Photosensitive resin is also called light curing resin. As the name suggests, it is a material that can be cured into a certain shape through the irradiation of light. Of course, it can't be any kind of light. Generally, different types of resins have different UV wavelengths for curing, and different types of resins have different requirements for printer wavelengths. Under the irradiation of such wavelengths of light, polymerization reaction is immediately caused to complete curing.
1. High light sensitivity. Because the SLA uses monochromatic light, it requires that the wavelength of the photosensitive resin and the laser must match, that is, the wavelength of the laser should be near the z-large absorption wavelength of the photosensitive resin as much as possible. At the same time, the absorption wavelength range of photosensitive resin should be narrow, so as to ensure that curing occurs only at the point irradiated by laser, so as to improve the manufacturing accuracy of parts.
2. Fast curing rate. Generally, the thickness of each layer is 0.1 ~ 0.2 mm for curing layer by layer during molding, and one part needs to be cured for hundreds to thousands of layers. Therefore, if the solid is to be manufactured in a short time, the curing rate is very important. The exposure time of a laser beam to a point is only in the range of microseconds to milliseconds, which is almost equivalent to the excited state lifetime of the photoinitiator used. Low curing rate not only affects the curing effect, but also directly affects the working efficiency of the molding machine, so it is difficult to be suitable for commercial production.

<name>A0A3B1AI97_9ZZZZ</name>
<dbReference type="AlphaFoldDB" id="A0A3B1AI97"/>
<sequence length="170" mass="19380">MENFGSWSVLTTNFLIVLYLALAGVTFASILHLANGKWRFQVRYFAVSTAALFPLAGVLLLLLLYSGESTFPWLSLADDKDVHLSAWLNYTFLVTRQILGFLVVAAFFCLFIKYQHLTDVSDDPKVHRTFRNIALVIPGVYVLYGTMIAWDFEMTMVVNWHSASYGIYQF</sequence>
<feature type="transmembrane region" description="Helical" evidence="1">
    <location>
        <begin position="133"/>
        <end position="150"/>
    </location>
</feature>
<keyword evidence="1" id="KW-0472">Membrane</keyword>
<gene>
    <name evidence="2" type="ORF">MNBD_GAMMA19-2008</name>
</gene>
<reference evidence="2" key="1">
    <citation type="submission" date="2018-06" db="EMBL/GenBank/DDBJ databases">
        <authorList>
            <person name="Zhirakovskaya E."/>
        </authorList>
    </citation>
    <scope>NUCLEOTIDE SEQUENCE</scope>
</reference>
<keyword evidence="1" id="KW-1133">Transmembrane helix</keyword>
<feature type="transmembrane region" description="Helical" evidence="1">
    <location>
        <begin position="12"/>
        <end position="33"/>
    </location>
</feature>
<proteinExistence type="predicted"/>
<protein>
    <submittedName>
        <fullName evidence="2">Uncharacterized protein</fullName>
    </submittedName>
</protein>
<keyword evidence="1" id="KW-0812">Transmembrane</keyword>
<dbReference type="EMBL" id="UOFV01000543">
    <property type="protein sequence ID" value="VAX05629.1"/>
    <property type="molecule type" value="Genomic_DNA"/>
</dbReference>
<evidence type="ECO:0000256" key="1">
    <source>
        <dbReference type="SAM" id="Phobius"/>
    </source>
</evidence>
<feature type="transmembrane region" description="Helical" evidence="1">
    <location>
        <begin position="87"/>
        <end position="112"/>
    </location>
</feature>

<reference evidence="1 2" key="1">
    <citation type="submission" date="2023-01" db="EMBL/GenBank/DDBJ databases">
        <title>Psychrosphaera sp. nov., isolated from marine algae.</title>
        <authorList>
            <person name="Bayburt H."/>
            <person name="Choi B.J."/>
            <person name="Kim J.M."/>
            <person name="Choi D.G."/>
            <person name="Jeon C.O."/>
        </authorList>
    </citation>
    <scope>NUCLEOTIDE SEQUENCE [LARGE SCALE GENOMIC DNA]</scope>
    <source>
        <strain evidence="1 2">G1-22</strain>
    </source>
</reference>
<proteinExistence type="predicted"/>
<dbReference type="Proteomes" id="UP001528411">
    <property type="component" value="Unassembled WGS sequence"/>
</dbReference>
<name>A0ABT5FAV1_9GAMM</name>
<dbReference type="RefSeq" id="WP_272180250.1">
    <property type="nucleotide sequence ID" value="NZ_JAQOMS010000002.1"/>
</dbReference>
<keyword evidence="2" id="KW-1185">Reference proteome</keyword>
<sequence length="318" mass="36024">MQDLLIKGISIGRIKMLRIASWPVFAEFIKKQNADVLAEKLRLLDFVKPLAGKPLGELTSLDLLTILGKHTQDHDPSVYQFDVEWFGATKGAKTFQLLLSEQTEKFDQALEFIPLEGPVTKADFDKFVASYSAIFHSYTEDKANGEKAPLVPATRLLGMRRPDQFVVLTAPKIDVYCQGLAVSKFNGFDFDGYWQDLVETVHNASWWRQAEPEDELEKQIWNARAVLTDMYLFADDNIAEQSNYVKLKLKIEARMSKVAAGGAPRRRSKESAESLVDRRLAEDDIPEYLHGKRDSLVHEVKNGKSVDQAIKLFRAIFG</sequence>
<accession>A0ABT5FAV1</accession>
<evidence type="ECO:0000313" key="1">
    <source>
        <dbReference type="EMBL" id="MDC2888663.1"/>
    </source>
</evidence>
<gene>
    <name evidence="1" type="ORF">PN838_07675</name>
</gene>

3. Small swelling. In the process of model forming, the liquid resin has been covered on some cured workpieces, which can penetrate into the cured parts and swell the cured resin, resulting in the increase of part size. Only when the resin swelling is small can the accuracy of the model be guaranteed.